Eddie Vedder will indeed stand with his buddy Bruce Springsteen and join the growing North Carolina boycott. Pearl Jam announced on Monday that their show in Raleigh scheduled for April 20 has been canceled in response to the anti-LGBTQ HB2 law. In a statement, the band calls the law "a despicable piece of legislation that encourages discrimination against an entire group of American citizens." They continue: "The practical implications are expansive and its negative impact upon basic human rights is profound. We want America to be a place where no one can be turned away from a business because of who they love or fired from their job for who they are. It is for this reason that we must take a stand against prejudice, along with other artists and businesses, and join those in North Carolina who are working to oppose HB2 and repair what is currently unacceptable."
Vedder further elaborated at Pearl Jam's concert in Virginia Monday night on why boycotting North Carolina was the best way to protest:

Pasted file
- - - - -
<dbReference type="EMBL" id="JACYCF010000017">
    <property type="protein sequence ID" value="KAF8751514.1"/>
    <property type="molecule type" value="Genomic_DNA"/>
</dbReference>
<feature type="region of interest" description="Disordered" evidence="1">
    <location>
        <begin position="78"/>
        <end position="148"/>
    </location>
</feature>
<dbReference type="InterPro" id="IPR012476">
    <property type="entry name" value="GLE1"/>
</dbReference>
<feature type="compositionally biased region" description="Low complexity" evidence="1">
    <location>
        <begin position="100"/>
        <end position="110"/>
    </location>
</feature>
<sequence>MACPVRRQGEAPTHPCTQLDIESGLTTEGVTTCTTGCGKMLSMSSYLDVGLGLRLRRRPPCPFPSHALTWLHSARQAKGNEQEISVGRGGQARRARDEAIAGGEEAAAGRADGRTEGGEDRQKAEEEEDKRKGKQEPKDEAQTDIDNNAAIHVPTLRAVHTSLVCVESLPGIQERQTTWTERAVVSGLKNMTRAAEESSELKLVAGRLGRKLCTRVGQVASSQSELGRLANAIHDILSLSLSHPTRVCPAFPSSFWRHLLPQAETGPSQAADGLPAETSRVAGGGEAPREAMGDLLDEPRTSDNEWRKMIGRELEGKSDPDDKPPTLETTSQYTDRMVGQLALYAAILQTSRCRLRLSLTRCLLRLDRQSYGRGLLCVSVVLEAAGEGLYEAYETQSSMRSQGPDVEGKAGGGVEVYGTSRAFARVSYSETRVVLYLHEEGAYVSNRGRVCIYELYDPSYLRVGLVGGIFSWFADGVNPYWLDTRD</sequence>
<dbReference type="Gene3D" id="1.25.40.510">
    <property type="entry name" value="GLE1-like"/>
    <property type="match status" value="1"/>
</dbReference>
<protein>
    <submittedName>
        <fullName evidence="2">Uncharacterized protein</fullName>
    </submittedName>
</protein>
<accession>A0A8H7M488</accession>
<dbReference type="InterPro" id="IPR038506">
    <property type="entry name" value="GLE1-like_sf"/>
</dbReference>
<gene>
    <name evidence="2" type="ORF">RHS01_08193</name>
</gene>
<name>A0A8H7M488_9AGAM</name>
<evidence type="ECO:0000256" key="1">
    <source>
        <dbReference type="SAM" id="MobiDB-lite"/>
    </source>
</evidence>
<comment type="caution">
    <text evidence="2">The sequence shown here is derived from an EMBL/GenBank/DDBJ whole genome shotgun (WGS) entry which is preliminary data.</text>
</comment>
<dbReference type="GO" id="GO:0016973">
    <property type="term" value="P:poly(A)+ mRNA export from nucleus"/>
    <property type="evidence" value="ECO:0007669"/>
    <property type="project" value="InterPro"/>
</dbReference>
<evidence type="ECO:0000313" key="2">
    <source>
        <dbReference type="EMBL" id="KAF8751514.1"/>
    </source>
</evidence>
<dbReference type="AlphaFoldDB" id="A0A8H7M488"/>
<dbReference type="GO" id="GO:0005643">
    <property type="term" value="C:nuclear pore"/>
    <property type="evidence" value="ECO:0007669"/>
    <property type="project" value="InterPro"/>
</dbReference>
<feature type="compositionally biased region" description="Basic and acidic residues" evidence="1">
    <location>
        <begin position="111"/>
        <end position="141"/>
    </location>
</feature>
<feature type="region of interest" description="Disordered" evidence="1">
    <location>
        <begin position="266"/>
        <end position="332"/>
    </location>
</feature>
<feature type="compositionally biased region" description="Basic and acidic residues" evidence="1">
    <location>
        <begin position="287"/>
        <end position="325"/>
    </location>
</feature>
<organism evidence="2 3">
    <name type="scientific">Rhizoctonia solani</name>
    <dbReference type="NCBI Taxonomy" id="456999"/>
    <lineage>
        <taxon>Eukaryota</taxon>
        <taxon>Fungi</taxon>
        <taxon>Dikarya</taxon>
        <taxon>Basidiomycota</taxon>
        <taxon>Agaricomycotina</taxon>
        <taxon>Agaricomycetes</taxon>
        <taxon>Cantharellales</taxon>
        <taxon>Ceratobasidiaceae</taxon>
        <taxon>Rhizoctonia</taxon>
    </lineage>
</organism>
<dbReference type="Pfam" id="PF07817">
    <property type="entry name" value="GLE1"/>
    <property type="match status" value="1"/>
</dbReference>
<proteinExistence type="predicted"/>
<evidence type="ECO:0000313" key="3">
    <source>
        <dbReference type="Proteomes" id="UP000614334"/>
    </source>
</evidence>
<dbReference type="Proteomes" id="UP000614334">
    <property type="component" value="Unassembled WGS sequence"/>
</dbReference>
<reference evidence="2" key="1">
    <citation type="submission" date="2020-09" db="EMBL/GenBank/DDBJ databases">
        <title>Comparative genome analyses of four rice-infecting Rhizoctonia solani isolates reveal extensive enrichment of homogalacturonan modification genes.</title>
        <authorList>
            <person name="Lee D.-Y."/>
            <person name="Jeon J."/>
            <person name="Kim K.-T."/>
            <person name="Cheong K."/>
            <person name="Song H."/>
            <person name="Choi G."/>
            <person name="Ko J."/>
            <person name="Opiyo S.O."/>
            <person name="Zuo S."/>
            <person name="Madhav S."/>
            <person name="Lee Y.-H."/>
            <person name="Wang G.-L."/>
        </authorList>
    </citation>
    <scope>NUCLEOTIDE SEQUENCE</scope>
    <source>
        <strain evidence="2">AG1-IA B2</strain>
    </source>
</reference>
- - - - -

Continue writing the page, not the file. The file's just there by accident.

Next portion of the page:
Joining Pearl Jam in protesting the law are Cirque du Soleil and the band Boston, both of which have also canceled upcoming performances in North Carolina. On Friday, Cirque called off shows in Greensboro, Charlotte, and Raleigh with the following message: "Cirque du Soleil strongly believes in diversity and equality for every individual and is opposed to discrimination in any form. The new HB2 legislation passed in North Carolina is an important regression to ensuring human rights for all." On Monday, Boston also canceled its shows in the same three cities, with founder Tom Scholz explaining that "human rights are more important."
Springsteen and Ringo Starr were among the first to cancel shows in North Carolina, while trans and gay artists like Against Me!'s Laura Jane Grace and Brandi Carlile have opted to perform in North Carolina in defiance of the law. Cyndi Lauper recently announced she will be donating all proceeds from her Raleigh concert to Equality North Carolina's fight to get HB2 repealed.